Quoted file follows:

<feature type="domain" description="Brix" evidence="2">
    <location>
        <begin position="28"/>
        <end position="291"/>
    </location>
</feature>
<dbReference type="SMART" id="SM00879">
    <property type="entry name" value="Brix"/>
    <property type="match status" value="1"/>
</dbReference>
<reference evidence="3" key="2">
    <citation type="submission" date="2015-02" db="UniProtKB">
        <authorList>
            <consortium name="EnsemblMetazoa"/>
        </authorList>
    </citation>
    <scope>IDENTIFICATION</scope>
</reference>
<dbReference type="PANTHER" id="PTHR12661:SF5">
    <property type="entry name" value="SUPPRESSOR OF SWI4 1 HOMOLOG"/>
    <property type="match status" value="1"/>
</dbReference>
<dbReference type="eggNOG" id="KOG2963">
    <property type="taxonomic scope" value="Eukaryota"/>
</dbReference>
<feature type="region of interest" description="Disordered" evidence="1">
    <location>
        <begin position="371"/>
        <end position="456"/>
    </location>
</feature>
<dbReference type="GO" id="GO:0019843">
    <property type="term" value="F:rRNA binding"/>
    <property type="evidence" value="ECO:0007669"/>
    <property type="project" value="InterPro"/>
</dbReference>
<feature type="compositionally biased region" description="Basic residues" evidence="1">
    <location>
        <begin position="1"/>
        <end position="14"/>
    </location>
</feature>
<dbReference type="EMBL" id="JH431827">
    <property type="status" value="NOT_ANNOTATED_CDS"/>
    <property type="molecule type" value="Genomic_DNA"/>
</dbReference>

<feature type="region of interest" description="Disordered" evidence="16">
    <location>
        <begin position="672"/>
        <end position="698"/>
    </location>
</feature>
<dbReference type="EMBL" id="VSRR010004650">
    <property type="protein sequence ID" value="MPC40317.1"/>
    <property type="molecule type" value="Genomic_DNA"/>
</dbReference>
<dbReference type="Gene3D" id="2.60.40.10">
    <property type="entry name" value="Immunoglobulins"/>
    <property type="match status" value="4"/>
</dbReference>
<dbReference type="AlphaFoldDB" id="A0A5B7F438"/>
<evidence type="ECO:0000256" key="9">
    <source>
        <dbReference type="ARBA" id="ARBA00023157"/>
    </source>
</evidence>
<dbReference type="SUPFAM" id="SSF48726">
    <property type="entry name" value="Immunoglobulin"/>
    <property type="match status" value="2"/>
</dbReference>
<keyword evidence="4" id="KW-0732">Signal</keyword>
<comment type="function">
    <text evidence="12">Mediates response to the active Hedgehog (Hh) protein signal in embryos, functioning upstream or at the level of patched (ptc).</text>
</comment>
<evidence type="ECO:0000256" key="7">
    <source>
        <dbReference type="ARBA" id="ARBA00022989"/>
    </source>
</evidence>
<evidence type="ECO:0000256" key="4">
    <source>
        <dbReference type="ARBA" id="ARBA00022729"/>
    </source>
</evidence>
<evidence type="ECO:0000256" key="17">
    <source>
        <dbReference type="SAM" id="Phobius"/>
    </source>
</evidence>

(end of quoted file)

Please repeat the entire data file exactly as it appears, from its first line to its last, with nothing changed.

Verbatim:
<feature type="domain" description="Brix" evidence="2">
    <location>
        <begin position="28"/>
        <end position="291"/>
    </location>
</feature>
<dbReference type="SMART" id="SM00879">
    <property type="entry name" value="Brix"/>
    <property type="match status" value="1"/>
</dbReference>
<reference evidence="3" key="2">
    <citation type="submission" date="2015-02" db="UniProtKB">
        <authorList>
            <consortium name="EnsemblMetazoa"/>
        </authorList>
    </citation>
    <scope>IDENTIFICATION</scope>
</reference>
<dbReference type="PANTHER" id="PTHR12661:SF5">
    <property type="entry name" value="SUPPRESSOR OF SWI4 1 HOMOLOG"/>
    <property type="match status" value="1"/>
</dbReference>
<dbReference type="eggNOG" id="KOG2963">
    <property type="taxonomic scope" value="Eukaryota"/>
</dbReference>
<feature type="region of interest" description="Disordered" evidence="1">
    <location>
        <begin position="371"/>
        <end position="456"/>
    </location>
</feature>
<dbReference type="GO" id="GO:0019843">
    <property type="term" value="F:rRNA binding"/>
    <property type="evidence" value="ECO:0007669"/>
    <property type="project" value="InterPro"/>
</dbReference>
<feature type="compositionally biased region" description="Basic residues" evidence="1">
    <location>
        <begin position="1"/>
        <end position="14"/>
    </location>
</feature>
<dbReference type="EMBL" id="JH431827">
    <property type="status" value="NOT_ANNOTATED_CDS"/>
    <property type="molecule type" value="Genomic_DNA"/>
</dbReference>

<feature type="region of interest" description="Disordered" evidence="16">
    <location>
        <begin position="672"/>
        <end position="698"/>
    </location>
</feature>
<dbReference type="EMBL" id="VSRR010004650">
    <property type="protein sequence ID" value="MPC40317.1"/>
    <property type="molecule type" value="Genomic_DNA"/>
</dbReference>
<dbReference type="Gene3D" id="2.60.40.10">
    <property type="entry name" value="Immunoglobulins"/>
    <property type="match status" value="4"/>
</dbReference>
<dbReference type="AlphaFoldDB" id="A0A5B7F438"/>
<evidence type="ECO:0000256" key="9">
    <source>
        <dbReference type="ARBA" id="ARBA00023157"/>
    </source>
</evidence>
<dbReference type="SUPFAM" id="SSF48726">
    <property type="entry name" value="Immunoglobulin"/>
    <property type="match status" value="2"/>
</dbReference>
<keyword evidence="4" id="KW-0732">Signal</keyword>
<comment type="function">
    <text evidence="12">Mediates response to the active Hedgehog (Hh) protein signal in embryos, functioning upstream or at the level of patched (ptc).</text>
</comment>
<evidence type="ECO:0000256" key="7">
    <source>
        <dbReference type="ARBA" id="ARBA00022989"/>
    </source>
</evidence>
<evidence type="ECO:0000256" key="4">
    <source>
        <dbReference type="ARBA" id="ARBA00022729"/>
    </source>
</evidence>
<evidence type="ECO:0000256" key="17">
    <source>
        <dbReference type="SAM" id="Phobius"/>
    </source>
</evidence>